When McCauley first came to Crellin, the schoolyard consisted of derelict equipment and a single line of scrubby trees separating the school from the gob pile. The property behind the school was overgrown, the neglected site of a former sawmill and railyard. McCauley says it was a place for drug deals and late-night parties. “I got tired of picking up beer cans,” she said.
She organized a community meeting to ask people how they would use the back property if the school could access it. The community responded that they wanted a place to walk and a safe place for their children to play. McCauley set out to attain that vision.
She also wanted to help her students develop a greater sense of town pride. She had them interview community members about the town’s history. The historical society helped students use old photos and documents to study what once was in the school’s back yard. Using that research, the students designed a new playground to tell the story of Crellin. When the time came to erect the new structure, a whopping 638 volunteers came to build it.
Meanwhile, the school had started a summer science camp where children explored the back property. One camper asked why the creek was orange, and McCauley promised she’d find out.
McCauley has a knack for finding people in town who seem to know everything and everyone. And she’s not afraid to ask for help. She says her tactic is “Using everybody’s strengths. And asking, ‘How can we figure this out together?’”
In a short amount of time, she collected a group of dedicated scientists, bureaucrats, business owners, non-profit workers and parents. She even tracked down a former Crellin student who had become a landscape architect. Together, they cut through legal tape to gain the use of the property, capped the gob pile with soil, treated the orange water and built a network of trails and boardwalks through the newly dedicated Crellin Environmental Education Laboratory. The restoration work was part of the curriculum. Students also built bat boxes and benches. They monitored the wetlands. They researched the history and ecology of the area and created educational signs. Instead of dealers and vandals, now families walk here after hours. Students jog along the trails as part of PE. They do real field research with experts in water chemistry, birds and fisheries.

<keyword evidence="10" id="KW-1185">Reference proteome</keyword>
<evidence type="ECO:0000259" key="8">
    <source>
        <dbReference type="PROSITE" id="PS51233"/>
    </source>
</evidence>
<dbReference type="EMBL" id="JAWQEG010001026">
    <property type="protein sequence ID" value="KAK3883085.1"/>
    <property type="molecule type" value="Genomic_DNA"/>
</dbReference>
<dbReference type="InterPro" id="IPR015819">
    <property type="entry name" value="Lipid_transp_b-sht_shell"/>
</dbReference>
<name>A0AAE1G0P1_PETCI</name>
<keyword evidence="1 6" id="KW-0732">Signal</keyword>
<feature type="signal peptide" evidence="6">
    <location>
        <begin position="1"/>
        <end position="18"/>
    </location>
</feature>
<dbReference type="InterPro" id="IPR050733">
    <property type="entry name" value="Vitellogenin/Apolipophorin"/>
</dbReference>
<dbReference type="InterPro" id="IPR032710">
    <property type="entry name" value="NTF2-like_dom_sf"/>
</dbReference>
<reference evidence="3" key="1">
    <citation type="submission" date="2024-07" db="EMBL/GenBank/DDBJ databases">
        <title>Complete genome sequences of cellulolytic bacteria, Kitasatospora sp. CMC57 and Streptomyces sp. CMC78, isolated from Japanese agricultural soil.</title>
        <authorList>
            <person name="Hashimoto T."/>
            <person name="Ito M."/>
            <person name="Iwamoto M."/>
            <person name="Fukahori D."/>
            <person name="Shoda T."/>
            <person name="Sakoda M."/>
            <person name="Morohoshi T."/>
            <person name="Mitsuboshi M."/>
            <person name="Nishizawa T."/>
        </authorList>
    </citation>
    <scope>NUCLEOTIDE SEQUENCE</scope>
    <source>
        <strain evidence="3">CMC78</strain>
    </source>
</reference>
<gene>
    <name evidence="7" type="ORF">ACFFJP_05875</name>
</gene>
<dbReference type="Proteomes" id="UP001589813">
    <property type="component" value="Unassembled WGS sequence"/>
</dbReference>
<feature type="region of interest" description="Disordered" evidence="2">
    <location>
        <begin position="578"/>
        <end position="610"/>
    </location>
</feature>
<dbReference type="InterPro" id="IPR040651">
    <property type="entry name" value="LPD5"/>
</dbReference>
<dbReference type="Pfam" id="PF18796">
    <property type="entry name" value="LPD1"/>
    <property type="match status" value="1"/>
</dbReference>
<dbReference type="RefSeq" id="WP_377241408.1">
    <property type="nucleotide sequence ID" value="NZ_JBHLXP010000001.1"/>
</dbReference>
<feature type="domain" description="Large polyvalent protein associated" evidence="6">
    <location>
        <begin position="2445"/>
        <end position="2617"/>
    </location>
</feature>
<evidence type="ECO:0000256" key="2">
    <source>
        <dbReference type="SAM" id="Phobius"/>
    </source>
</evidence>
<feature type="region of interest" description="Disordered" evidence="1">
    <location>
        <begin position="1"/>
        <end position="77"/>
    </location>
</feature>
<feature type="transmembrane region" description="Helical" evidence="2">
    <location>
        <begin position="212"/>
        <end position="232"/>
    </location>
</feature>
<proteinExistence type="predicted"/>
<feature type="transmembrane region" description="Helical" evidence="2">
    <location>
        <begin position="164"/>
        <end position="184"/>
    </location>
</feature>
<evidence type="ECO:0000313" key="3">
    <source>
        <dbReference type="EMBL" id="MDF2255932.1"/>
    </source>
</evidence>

“When you see the most squirrelly kid in the class — who cannot stay focused on anything — be fabulous outside because he can multi-task and do so many things and suddenly he’s the leader… how do you not say this [kind of learning] is good stuff? You just watch them, and you know that it’s right. You just feel in your gut that it’s right,” McCauley said.
McCauley’s success comes from reaching out to people. “We ask people to do things that they’re good at,” she said. She said volunteers become “rock stars” in the eyes of the kids just from knowing what they know about birds or carpentry or old trains. At a conference on parent engagement, a father of a Crellin student said he volunteers because he’s allowed to contribute his strengths and skills. He said he feels uncomfortable with literacy tutoring — that’s “the teacher’s job” — and he doesn’t want to just “decorate some bulletin board.” So he plants trees and fixes things and helps students to learn academic and practical skills through these hands-on projects.